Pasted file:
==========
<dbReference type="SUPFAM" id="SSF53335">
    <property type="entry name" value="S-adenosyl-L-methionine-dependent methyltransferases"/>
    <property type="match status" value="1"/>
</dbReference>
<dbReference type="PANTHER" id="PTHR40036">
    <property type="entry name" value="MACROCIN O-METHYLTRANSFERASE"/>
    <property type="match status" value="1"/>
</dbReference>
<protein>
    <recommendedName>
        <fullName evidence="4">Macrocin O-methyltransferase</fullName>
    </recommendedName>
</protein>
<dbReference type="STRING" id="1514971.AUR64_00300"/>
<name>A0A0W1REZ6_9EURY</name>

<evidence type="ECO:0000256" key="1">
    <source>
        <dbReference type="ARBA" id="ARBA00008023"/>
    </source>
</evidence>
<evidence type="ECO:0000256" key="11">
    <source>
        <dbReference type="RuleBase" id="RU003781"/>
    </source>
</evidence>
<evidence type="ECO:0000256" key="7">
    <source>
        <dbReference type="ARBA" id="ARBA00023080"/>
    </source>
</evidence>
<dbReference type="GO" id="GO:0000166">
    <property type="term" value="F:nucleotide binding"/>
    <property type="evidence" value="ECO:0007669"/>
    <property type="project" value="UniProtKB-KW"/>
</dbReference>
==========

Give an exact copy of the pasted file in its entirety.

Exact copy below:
<dbReference type="SUPFAM" id="SSF53335">
    <property type="entry name" value="S-adenosyl-L-methionine-dependent methyltransferases"/>
    <property type="match status" value="1"/>
</dbReference>
<dbReference type="PANTHER" id="PTHR40036">
    <property type="entry name" value="MACROCIN O-METHYLTRANSFERASE"/>
    <property type="match status" value="1"/>
</dbReference>
<protein>
    <recommendedName>
        <fullName evidence="4">Macrocin O-methyltransferase</fullName>
    </recommendedName>
</protein>
<dbReference type="STRING" id="1514971.AUR64_00300"/>
<name>A0A0W1REZ6_9EURY</name>

<evidence type="ECO:0000256" key="1">
    <source>
        <dbReference type="ARBA" id="ARBA00008023"/>
    </source>
</evidence>
<evidence type="ECO:0000256" key="11">
    <source>
        <dbReference type="RuleBase" id="RU003781"/>
    </source>
</evidence>
<evidence type="ECO:0000256" key="7">
    <source>
        <dbReference type="ARBA" id="ARBA00023080"/>
    </source>
</evidence>
<dbReference type="GO" id="GO:0000166">
    <property type="term" value="F:nucleotide binding"/>
    <property type="evidence" value="ECO:0007669"/>
    <property type="project" value="UniProtKB-KW"/>
</dbReference>